Parasites

Parasites commonly cause disease in cats and dogs. Parasites can live on the skin (ectoparasites) or inside the body (endoparasites). Understanding more about external and internal parasites can help you prevent parasitic diseases in your pet.

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It is fairly common for a dog or cat to become infected with an internal or external parasite at some point in its lifetime. Parasites can affect your pet in a variety of ways, ranging from simple irritation to causing life-threatening conditions if left untreated. Some parasites can infect and transmit diseases to people.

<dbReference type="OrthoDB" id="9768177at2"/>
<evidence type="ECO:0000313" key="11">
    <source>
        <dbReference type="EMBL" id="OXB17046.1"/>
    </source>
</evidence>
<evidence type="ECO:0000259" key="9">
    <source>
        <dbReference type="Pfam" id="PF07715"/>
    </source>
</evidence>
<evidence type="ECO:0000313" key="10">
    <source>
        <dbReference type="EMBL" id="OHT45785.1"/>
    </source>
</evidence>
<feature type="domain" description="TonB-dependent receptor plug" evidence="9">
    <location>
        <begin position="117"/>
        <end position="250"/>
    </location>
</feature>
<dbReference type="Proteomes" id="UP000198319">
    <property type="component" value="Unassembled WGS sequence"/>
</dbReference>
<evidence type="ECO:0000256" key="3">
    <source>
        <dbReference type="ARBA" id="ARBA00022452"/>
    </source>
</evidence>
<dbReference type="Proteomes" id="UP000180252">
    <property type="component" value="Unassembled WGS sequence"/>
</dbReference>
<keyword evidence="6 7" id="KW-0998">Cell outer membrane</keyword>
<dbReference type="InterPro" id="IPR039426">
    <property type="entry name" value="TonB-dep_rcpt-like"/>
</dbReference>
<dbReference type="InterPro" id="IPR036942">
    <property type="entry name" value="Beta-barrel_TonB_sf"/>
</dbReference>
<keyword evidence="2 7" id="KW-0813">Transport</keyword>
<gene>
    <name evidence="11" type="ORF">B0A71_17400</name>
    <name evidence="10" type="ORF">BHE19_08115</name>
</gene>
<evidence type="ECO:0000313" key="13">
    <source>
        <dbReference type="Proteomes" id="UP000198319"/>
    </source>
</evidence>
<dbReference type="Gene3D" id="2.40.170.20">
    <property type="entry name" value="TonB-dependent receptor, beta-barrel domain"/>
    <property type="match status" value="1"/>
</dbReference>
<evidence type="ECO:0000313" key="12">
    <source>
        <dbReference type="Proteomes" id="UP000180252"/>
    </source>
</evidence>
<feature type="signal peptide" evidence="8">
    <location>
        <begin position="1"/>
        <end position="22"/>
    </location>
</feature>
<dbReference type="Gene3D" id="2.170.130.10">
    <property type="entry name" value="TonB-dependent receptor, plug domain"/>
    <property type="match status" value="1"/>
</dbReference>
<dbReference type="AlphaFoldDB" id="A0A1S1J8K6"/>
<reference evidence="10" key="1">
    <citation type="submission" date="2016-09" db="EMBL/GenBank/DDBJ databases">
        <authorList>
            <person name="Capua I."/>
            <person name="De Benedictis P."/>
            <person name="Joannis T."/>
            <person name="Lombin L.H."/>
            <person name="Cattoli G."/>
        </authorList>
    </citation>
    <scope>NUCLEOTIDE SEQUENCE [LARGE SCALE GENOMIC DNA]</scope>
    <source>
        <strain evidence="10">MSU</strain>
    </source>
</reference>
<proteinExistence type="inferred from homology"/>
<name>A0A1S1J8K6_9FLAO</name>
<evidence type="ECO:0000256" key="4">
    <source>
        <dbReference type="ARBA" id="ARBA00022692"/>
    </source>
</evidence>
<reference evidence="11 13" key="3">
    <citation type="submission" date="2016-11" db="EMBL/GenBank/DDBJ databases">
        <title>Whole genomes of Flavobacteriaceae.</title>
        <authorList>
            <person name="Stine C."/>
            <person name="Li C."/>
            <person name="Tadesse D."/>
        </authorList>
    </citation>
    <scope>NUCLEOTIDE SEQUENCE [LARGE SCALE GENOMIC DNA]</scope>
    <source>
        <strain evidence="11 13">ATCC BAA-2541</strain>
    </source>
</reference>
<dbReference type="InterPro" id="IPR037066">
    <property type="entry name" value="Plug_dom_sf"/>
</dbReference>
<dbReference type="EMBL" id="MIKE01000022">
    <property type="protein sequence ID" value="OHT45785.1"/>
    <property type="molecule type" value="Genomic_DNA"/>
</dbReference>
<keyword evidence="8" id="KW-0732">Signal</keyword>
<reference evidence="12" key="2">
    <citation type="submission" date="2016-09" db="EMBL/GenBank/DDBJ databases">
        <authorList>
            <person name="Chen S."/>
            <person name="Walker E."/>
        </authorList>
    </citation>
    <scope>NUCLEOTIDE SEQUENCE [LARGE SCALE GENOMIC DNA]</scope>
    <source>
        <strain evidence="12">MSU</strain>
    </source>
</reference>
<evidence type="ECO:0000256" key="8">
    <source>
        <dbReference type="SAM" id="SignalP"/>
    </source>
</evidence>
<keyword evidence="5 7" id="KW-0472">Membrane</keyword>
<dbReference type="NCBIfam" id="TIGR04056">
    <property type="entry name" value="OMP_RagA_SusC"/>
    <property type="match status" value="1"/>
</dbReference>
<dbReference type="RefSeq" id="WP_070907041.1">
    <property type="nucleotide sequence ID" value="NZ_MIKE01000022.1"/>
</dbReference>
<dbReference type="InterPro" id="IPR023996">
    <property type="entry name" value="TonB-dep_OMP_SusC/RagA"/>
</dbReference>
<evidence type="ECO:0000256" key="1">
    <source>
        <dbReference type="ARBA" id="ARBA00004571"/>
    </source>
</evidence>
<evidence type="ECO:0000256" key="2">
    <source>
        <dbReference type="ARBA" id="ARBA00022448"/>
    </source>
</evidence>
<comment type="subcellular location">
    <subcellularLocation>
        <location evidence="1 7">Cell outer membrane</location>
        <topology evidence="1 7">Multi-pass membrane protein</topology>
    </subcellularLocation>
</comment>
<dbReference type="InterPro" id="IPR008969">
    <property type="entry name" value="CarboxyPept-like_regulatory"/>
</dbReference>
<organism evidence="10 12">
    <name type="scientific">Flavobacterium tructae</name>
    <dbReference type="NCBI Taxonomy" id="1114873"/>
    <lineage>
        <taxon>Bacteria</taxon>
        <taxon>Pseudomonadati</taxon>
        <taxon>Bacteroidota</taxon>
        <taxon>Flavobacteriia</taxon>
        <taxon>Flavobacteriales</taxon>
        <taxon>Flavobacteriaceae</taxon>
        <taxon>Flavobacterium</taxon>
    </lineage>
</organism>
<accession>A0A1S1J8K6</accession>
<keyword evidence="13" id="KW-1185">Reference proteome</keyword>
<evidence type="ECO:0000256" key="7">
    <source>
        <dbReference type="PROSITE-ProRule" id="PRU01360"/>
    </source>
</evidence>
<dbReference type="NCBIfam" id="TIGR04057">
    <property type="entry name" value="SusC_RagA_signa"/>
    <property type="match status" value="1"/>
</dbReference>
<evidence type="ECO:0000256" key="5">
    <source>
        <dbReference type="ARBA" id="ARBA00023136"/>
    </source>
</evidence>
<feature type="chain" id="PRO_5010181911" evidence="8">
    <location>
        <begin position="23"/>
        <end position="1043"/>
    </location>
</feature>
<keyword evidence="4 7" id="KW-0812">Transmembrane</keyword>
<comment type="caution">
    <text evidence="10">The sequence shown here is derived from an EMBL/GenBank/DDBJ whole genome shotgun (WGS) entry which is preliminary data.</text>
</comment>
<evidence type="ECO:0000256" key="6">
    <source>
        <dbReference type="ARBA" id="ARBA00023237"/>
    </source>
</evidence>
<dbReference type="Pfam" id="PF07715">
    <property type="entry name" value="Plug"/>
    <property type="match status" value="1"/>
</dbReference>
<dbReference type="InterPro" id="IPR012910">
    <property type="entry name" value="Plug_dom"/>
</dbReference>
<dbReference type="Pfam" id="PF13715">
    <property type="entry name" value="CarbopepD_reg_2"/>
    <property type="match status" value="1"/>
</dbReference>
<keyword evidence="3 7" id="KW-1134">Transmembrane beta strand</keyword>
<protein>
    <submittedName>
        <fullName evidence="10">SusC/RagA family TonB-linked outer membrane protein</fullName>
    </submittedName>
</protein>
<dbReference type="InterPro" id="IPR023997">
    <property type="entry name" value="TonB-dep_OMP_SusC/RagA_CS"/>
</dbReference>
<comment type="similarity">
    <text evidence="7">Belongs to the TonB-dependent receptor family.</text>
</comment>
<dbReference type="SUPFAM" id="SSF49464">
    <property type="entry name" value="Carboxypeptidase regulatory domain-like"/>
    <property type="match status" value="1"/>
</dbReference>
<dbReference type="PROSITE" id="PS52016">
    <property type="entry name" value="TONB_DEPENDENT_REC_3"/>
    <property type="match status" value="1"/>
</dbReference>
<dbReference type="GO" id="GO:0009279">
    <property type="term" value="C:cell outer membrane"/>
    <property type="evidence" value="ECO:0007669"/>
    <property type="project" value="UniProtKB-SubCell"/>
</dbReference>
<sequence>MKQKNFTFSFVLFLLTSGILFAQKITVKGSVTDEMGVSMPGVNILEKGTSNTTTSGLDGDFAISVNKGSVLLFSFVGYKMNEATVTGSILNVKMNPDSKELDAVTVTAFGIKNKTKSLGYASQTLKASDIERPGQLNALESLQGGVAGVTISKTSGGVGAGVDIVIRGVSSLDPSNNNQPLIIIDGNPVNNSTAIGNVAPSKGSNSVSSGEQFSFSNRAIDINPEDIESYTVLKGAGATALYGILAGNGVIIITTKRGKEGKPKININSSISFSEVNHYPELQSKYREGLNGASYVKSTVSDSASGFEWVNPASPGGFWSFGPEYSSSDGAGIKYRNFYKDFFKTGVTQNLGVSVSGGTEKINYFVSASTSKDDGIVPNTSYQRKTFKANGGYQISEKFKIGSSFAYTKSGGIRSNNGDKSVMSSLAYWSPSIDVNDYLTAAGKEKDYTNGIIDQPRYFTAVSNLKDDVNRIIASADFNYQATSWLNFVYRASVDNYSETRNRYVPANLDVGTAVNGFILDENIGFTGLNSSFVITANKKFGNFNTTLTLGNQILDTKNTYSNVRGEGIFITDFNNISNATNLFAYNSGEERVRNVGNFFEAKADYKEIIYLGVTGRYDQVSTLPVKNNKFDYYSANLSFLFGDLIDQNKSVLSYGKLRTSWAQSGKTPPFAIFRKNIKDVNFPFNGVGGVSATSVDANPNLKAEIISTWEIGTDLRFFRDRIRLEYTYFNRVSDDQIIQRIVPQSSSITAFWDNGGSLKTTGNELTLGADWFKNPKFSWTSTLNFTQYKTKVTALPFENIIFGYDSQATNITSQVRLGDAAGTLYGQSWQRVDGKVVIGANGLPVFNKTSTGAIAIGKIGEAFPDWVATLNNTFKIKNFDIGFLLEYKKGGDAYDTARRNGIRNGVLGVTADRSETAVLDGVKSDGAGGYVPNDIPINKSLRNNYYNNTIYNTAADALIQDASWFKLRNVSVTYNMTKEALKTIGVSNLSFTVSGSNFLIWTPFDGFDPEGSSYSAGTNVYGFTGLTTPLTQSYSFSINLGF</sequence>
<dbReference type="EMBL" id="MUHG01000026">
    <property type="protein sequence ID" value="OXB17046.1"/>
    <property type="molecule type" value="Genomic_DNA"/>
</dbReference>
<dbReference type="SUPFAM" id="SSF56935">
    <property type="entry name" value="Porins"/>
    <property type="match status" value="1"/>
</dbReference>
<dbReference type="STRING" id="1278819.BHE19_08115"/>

Intestinal Parasites-

  • Hookworms, Whipworms, Roundworms, and Tapeworms are a common problem we see in dogs and cats, and checking a fecal sample yearly can help prevent problems these parasites can cause.

Heartworms-

  • With respect to dogs we like to start prevention for this blood parasite that is spread by mosquitoes at 9-12 weeks of age. Prevention is monthly, and keeping up with regular dosing is very important. We check dogs every 2 years with a blood test to assure that they are negative for heartworms. We do this since nothing is 100% and catching a heartworm infection early is always best.

  • With regards to cats, their risk is reduced as compared to dogs, so routine checks are typically not done unless an infection is suspected.

Flea & Tick Control-

  • Due to the many products on the market- oral and topical we recommend our clients call for current recommendations.
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